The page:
The City is committed to doing everything in its power to help decrease the mosquito population in the area. However, the City can only spray in public areas and on public streets (which is a very small percentage of property in comparison) so it's important for citizens to help keep the mosquito population under control. You can reduce the mosquito populations in your areas by removing standing water, where mosquitoes can breed, from around your home and work site.
Watch the video below to learn more about the Zika virus from South Health District Epidemiologist Kenneth Lowery.
Health officials also recommend that citizens take the following simple steps to prevent mosquitoes from breeding and to protect against mosquito bites:
It is extremely important to eliminate mosquito breeding areas around your house. Dispose of tin cans, old tires, bottles, jars, buckets, drums, ceramic pots and other containers or make sure that they contain no standing water. Screen rain barrels and openings to water tanks. Empty and clean your pets watering pan daily.
Use larvicides where standing water cannot be removed, or fill the holes. Free larvicide tablets are available to all residents of the City of Valdosta and can be picked up at the City of Valdosta Public Works Department, located at 1017 Myrtle Street, Monday through Friday, from 8 a.m. to 4 p.m.
Drain improperly installed and sagging swimming pool covers. Change the water in birdbaths at least twice weekly. Clean and chlorinate swimming pools, outdoor spas, saunas, and hot tubs; if they are not in use empty and keep them covered. Stock ornamental ponds with mosquito-eating fish.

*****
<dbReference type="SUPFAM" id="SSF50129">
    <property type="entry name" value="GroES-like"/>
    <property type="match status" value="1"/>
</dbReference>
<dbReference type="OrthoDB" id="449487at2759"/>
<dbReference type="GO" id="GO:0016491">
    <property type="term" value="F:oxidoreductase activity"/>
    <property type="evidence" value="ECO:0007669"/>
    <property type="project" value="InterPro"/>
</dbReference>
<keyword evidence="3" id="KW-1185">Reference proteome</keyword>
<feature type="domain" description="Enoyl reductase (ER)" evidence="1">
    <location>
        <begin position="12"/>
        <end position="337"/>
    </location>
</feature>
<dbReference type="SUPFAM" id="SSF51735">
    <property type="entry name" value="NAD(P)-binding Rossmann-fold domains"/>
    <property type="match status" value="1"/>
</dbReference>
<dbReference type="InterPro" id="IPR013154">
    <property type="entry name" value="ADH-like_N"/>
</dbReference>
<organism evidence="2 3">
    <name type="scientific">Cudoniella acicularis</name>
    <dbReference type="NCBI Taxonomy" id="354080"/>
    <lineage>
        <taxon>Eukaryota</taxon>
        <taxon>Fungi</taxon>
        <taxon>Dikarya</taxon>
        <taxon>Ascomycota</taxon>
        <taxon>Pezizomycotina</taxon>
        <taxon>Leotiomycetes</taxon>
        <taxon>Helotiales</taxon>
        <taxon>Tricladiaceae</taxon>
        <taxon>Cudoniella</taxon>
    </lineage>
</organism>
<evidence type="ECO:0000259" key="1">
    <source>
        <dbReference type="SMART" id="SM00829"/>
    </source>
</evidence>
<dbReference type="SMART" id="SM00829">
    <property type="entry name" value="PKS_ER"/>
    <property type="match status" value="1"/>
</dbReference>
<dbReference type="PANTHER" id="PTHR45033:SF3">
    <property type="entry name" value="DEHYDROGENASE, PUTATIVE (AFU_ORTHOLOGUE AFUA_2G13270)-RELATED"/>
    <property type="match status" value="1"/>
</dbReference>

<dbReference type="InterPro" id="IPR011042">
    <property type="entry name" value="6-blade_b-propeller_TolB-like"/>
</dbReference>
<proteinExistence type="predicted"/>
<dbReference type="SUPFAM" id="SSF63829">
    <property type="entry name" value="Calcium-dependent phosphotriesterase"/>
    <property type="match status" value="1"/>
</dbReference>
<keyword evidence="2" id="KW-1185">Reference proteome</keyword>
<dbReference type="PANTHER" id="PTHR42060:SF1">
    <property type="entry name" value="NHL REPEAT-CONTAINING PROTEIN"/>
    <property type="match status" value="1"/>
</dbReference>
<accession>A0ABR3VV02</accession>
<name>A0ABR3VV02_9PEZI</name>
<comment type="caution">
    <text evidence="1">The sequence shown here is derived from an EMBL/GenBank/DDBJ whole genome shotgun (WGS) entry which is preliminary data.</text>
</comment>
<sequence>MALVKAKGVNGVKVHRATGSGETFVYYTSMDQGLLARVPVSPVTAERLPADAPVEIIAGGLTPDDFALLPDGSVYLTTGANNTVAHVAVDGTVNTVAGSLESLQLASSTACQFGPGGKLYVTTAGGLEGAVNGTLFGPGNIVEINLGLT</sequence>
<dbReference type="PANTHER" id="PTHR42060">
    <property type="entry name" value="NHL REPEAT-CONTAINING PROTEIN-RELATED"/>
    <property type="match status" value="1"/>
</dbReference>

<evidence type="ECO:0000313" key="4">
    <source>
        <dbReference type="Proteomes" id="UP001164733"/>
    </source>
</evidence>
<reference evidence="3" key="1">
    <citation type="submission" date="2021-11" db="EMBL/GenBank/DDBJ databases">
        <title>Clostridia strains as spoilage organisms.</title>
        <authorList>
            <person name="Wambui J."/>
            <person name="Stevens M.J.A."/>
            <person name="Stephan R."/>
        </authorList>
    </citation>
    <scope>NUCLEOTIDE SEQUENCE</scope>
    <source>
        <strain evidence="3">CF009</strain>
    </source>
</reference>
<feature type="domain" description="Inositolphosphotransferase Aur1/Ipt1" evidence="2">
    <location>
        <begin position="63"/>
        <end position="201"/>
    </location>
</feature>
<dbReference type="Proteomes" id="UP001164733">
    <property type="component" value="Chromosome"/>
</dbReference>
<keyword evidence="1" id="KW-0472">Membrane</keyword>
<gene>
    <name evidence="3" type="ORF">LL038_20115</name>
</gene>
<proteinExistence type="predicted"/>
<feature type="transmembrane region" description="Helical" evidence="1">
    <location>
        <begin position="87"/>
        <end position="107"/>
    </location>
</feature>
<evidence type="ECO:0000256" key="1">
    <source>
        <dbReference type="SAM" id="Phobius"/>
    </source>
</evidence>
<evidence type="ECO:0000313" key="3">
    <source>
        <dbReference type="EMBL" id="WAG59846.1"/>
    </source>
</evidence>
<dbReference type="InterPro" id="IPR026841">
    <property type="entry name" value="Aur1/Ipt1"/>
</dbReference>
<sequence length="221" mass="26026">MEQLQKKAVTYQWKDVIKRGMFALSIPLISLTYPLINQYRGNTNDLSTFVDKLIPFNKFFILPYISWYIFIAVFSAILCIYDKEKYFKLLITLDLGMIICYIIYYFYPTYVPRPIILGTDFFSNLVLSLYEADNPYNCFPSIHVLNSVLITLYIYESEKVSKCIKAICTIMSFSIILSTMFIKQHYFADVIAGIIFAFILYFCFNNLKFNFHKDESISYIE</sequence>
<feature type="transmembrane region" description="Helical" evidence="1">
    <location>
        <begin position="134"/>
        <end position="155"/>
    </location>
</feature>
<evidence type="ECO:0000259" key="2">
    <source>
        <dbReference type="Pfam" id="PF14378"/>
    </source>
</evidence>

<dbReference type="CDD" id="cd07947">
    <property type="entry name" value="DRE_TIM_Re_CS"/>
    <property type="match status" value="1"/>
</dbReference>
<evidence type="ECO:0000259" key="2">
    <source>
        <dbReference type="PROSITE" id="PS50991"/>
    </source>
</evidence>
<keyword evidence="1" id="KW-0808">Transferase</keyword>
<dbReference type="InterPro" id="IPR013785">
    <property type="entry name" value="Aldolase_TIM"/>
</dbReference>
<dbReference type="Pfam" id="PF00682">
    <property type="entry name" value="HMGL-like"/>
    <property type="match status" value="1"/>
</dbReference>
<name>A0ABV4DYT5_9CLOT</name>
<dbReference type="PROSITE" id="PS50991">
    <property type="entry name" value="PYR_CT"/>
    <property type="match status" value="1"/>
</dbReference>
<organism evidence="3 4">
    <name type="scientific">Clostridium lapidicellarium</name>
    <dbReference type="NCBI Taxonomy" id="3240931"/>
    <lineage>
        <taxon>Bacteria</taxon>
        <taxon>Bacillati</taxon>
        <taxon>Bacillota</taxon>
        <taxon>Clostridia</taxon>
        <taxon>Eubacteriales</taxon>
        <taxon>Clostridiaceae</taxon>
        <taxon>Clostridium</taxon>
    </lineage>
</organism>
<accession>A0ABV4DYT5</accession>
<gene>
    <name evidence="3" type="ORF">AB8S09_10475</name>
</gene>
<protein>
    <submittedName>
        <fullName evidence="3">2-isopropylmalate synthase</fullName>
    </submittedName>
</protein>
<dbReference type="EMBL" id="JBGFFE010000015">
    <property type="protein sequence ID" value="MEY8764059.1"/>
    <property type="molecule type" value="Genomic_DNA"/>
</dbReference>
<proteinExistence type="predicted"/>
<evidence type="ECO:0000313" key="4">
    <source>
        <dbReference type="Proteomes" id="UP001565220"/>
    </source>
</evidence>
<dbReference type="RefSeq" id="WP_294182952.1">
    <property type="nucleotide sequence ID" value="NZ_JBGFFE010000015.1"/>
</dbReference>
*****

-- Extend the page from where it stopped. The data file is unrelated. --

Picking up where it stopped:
Check to see that your doors and windows have tight-fitting screens that are in good repair. Clean out clogged gutters and/or slope to downspouts. Repair leaky pipes and faucets.
Eliminate weeds, tall grass, and other mosquito breeding places.
Remind neighbors to eliminate breeding sites on their property.
Use insect repellent, such as those containing DEET, when outdoors. Please read and follow the manufacturer's instructions carefully, and do not use on infants or pregnant women.
The CDC also recommends repellents that contain the chemical Picaridin, a chemical that has been proven to be effective in repelling mosquitoes. According to CDC, currently in the United States there is only one brand of insect repellent to feature Picaridin, which is Cutter Advanced Insect Repellent. The CDC also recommends repellents that contain oil of lemon eucalyptus.
Wear long pants, long-sleeved shirts and socks when you are outdoors during times that mosquitoes are most active, though it is best to try and avoid outdoor activities during these times.
If you have any questions about mosquito safety, please call the South Health District at 229-333-5290 or toll-free at 866-801-5360. Additional information is available at the CDC.
1017 Myrtle Street
Valdosta, GA 31601